Powerless. That’s how I felt last night.
I thought I’d read the Guardian before I went to sleep. Little did I know that choice would keep me up in a state of horror until the early hours of this morning.
I clicked onto the Guardian’s homepage to see that Paris was in the throes of more than one terrorist attack. I switched the TV on to see what Al Jazeera was saying. Attacks outside a stadium, in a restaurant, at the Bataclan nightclub, on the street… people crying, screaming, running. Police and medics scrambling, and everywhere flashing lights.
As the scenes unfolded, I watched impotently. The sense of powerlessness such events evoke is one of their most awful traits. They make me into an unwilling spectator; they force me to watch as humanity is violated.
I remember staring as the 9/11 planes crashed one after the other into the twin towers. I remember watching as people tried to jump from the towers to escape the destruction, only to die as they met the ground. I remember being very aware of the TV screen – of the glass that separated me from reality. I remember what it felt like to know that I couldn’t reach those people to help; that I could do nothing except watch events unfold.
On 7/7, I remember as my commute to work on the London Underground terminated early. I rose from my seat and joined crowds of bewildered people who had been told to exit the tube station. Later, when I learned about the tube and bus attacks, I again felt a sense of powerlessness. I had been geographically close to one of the attacks that morning, yet was just a dot in an ocean of people trying to get to work on foot, the best they could. As I walked to work from Victoria tube station, the crowds were Biblical. I have never seen so many people on London’s streets, not knowing what was happening. The next day, while many others boycotted the tube, fearing follow-up attacks, I wore mourning black and pearls and rode the tube to work. It was my way of defying that sense of powerlessness. It was a small way of saying that life must continue after atrocity – of denying the attackers the last word.
Paris is home from home to me. It’s a magical city and somewhere I have visited time and again with a pounding heart of wonderment and gratitude. To walk in Paris is to journey in history, to step into poetry and to commune with eternity. To see it ripped apart in the most brutal way is dreadful, heartbreaking. I had decided against a trip there just last week, and while I’m glad I took that decision I’m not relieved.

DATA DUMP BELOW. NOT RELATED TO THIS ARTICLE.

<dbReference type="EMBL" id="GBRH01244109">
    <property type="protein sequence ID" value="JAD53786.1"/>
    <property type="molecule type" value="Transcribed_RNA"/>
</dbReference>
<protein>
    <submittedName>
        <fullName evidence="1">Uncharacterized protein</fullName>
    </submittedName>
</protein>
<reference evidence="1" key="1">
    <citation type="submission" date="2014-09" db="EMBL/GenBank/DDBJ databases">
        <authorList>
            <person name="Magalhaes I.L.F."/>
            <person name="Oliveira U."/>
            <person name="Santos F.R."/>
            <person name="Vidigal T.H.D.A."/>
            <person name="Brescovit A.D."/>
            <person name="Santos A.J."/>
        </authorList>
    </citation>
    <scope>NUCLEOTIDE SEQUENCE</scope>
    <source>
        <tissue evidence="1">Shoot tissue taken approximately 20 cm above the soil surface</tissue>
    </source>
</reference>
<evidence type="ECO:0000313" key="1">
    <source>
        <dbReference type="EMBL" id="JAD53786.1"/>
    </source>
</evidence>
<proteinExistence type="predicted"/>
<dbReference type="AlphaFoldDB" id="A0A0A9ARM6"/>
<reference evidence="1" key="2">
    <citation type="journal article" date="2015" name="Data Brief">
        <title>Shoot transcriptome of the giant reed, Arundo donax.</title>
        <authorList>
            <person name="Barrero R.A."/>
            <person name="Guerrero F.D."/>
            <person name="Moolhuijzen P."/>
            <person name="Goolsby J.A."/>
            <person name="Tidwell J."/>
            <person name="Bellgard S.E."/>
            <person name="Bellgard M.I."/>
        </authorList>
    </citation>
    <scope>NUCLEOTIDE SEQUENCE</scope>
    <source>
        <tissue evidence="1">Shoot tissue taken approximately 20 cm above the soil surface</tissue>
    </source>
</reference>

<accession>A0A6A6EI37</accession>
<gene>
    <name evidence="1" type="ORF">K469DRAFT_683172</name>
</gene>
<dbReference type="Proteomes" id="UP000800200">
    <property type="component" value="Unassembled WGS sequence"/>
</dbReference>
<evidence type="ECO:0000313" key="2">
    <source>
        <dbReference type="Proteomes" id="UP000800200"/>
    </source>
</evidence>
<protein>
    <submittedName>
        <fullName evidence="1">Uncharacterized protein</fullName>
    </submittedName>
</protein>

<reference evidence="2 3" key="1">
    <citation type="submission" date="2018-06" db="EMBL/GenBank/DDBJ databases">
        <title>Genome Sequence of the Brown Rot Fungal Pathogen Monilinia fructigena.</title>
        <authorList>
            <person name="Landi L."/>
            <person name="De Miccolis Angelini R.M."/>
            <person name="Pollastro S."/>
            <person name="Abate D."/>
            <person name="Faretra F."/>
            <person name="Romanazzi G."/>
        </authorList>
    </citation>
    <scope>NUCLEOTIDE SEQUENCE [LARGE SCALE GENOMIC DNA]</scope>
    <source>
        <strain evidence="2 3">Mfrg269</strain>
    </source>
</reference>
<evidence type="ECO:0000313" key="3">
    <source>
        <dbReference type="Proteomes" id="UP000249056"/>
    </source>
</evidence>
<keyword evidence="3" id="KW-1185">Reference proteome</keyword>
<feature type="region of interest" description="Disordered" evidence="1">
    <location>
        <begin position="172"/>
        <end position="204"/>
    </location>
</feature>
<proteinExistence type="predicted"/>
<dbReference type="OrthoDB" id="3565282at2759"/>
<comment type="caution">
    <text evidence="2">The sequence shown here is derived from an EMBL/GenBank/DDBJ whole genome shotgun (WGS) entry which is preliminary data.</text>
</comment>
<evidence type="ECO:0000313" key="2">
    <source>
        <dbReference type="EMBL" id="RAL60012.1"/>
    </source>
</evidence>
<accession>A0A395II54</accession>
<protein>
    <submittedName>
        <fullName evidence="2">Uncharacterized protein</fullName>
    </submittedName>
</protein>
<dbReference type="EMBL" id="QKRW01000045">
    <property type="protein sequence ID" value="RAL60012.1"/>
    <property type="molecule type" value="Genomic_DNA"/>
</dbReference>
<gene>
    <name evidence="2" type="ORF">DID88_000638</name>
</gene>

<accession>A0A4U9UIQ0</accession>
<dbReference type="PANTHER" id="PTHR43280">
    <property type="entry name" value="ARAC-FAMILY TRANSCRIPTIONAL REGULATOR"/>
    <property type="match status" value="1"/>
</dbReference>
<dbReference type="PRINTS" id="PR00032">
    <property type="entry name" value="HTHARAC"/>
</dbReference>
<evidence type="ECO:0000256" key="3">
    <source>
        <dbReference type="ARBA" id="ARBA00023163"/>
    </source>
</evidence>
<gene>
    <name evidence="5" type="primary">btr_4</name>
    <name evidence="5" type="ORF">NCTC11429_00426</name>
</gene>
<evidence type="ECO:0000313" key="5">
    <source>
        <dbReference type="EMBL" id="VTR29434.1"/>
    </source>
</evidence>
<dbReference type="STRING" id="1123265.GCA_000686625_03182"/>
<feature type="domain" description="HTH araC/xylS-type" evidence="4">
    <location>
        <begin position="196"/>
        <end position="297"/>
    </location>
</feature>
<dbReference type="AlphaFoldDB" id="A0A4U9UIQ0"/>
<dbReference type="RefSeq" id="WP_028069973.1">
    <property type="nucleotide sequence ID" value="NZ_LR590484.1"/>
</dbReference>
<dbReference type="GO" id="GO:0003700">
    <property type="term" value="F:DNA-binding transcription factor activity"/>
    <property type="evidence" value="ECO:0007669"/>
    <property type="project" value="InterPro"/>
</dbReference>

Perhaps, if I had gone, I could have helped somehow. Perhaps I could have put an arm round a person, or given someone a blanket or a safe place to run to when the madness started. Perhaps I might have spoken words of comfort, or made someone a hot drink or done any of the tiny, tiny things that people do when they’re confronted with a storm so vast that only small gestures have any meaning.
Powerlessness is magnetic; it draws other impotencies to it – like the sneaking, creeping fear that what Paris experienced last night will revisit Europe or the UK and again I will be forced into the role of spectator. Britain’s threat level remains at the second highest level – severe, meaning an attack is considered highly likely. This morning, news agency Reuters has said that ISIS has claimed responsibility for the attacks, saying they were a response to bombing in Syria. How long will it be before they strike again?
So this afternoon, I read the newswires and watch the TV reports as I must – firstly because I am compelled by my journalistic training and secondly because I am a part of that violated humanity.
Although I am separated by distance from the travesties I witnessed, I am joined to the victims by the empathy I feel for all the powerless everywhere, to protect ourselves and those we love in the face of terror.
Paris, France, je pleure.
© gvons 2015